As two global fast fashion giants come to town, it's a good moment to spare a thought for the people who make your peasant blouses and hoodies.
Someone has to pay for fast fashion. Too often, it's still textile and clothing factory workers in Bangladesh, Pakistan and other developing economies. Despite international efforts to reform the industry, reports keep coming of fire-trap factories, 12-plus-hour days, and child labour.
One of the most pressing issues for international businesses is managing the quality and ethical standards of supply chain partners - from the cotton field to coat-hanger.
We're not suggesting H&M and Zara, Auckland's latest newcomers, have poorer records than local players. To the contrary, Zara shows it is possible to do fast fashion ethically. Its parent company shone in an Australian survey, commissioned by NGO Baptist World Aid, which gives companies a simple letter grade based on their policies, supply chain, monitoring and worker empowerment. In its 2016 report, Zara scored A, H&M scored B+ - more than local players Glassons (C+), and Karen Walker (C -showing price is no guide), while another recent arrival, Topshop, also scored C+.
As well as all fashion brands, governments and consumers have a role to play in improving working conditions and human rights for clothing workers.
After the 2013 collapse of the Rana Plaza factory building in Bangladesh, which killed 1136 workers - mostly women and girls - and injured over 2500, western clothing companies vowed "never again". Western brands put together two agreements to build safety and human rights into their supply chains.
The Bangladesh Accord on Fire and Building Safety includes over 200 apparel companies, two global labour unions, several local unions, and NGOs. It legally binds companies to spend money to improve garment factory conditions. The Alliance for Bangladesh Worker Safety requires the roughly 500 factories involved to be inspected, and provides financial contributions for renovations and training.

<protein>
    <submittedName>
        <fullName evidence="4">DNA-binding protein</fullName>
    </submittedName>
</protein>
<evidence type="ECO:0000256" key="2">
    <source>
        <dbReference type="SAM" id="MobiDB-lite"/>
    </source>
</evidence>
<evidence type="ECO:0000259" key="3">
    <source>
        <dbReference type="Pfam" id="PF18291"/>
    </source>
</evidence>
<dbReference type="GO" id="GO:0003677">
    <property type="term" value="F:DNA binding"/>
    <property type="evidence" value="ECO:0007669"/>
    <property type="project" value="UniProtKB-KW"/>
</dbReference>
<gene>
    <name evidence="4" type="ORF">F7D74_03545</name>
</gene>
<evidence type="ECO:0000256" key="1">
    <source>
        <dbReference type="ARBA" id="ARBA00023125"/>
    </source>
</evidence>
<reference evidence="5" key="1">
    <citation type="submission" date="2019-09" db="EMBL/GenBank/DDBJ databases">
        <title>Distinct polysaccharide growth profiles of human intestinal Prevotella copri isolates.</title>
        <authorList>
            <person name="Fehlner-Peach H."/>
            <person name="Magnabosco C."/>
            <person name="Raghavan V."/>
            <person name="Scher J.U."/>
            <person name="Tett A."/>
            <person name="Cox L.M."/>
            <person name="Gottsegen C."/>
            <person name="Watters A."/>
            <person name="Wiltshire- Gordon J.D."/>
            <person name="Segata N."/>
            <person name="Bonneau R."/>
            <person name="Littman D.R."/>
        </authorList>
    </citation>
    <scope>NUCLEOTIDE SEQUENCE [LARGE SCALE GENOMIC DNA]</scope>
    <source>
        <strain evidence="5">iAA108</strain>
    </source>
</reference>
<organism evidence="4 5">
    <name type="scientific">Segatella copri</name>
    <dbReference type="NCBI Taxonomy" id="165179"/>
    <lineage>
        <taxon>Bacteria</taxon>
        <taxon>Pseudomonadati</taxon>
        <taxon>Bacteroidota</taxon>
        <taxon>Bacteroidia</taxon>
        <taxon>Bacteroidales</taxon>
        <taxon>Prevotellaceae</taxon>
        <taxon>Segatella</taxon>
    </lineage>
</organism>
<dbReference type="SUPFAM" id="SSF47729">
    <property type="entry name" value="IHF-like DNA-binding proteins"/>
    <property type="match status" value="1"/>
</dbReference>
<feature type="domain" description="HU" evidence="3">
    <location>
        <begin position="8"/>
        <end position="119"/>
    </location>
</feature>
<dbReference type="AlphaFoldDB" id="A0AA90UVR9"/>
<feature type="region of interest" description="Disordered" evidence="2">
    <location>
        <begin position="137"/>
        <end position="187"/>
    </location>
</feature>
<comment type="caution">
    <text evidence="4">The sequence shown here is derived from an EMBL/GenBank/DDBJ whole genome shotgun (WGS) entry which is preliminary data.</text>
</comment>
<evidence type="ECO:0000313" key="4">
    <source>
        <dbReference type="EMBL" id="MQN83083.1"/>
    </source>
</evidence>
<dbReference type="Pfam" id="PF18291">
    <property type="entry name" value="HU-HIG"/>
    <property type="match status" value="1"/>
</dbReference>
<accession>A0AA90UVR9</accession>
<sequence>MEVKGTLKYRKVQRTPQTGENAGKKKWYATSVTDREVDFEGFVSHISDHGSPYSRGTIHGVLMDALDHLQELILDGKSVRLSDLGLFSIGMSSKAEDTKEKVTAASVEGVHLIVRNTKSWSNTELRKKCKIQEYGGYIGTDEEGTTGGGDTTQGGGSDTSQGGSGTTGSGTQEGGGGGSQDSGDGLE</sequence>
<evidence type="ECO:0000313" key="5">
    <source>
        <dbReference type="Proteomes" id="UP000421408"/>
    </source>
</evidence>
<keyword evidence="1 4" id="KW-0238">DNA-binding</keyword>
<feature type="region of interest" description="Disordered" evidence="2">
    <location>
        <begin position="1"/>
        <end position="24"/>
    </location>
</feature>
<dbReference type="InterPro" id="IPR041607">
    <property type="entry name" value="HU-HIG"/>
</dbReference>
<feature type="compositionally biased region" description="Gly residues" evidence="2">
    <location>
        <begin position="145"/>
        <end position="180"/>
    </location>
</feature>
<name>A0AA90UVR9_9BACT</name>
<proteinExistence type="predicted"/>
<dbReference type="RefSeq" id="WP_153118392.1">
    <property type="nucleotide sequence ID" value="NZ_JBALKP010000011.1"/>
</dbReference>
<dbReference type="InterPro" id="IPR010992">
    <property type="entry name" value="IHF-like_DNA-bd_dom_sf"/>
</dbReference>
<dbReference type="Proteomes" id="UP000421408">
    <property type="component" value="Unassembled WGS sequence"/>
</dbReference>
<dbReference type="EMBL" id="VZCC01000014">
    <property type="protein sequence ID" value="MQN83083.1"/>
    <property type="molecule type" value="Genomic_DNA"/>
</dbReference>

Real progress has been made, with more workers being paid a minimum wage. But there's a way to go yet, with fresh allegations by NGO watchdogs that many garment factory workers still endure dangerous conditions. And while most fashion companies now know their suppliers at the final stage of production, many remain unaware of their raw material suppliers.
Western brands must continue to step up to the mark and take action to ensure their supplier firms improve working conditions. Under the United Nations Guiding Principles on Business and Human Rights, businesses are responsible for ensuring due diligence of their supply chains.
Alongside the corporate-led model of reform, a case can be made that we also need stronger regulation by national and local government, and bodies such as the International Labour Organization.
Consumers can use their buying power and social media to keep up pressure on fashion companies, sending the message: "We support safety moves so far, but you must do better."
Already, consumers are choosing not to buy so much or to recycle. Many are cynical of corporate social responsibility (CSR), particularly when enacted by large multinationals. Some consumers see CSR efforts as a marketing ploy, while others are torn between wanting to do the right thing and not being sure whether their efforts will actually trickle down to workers or not. Greater transparency is vital: consumers want and need to know where their money goes and exactly how ethical programmes work.
On a brighter note, Auckland research has found that even though ethical fashion brands made in New Zealand are more expensive, the businesses can be financially sustainable and profitable in the long-run because of their loyal customer base, their eagerness to be transparent and their devotion to doing what's right.
Whether it's by shopping ethically-made or pressuring fast fashion giants, if we are going to save and improve the lives of low paid workers in developing countries, consumers and company shareholders are going to have to pay more for new clothing.
Dr Maureen Benson-Rea is a senior lecturer of Management and International Business
Christina Stringer is an associate professor of Management and International Business
Dr Mike Lee is a senior lecturer in Marketing
Miriam Seifert is a PhD candidate in Management and International Business, all at the University of Auckland Business School.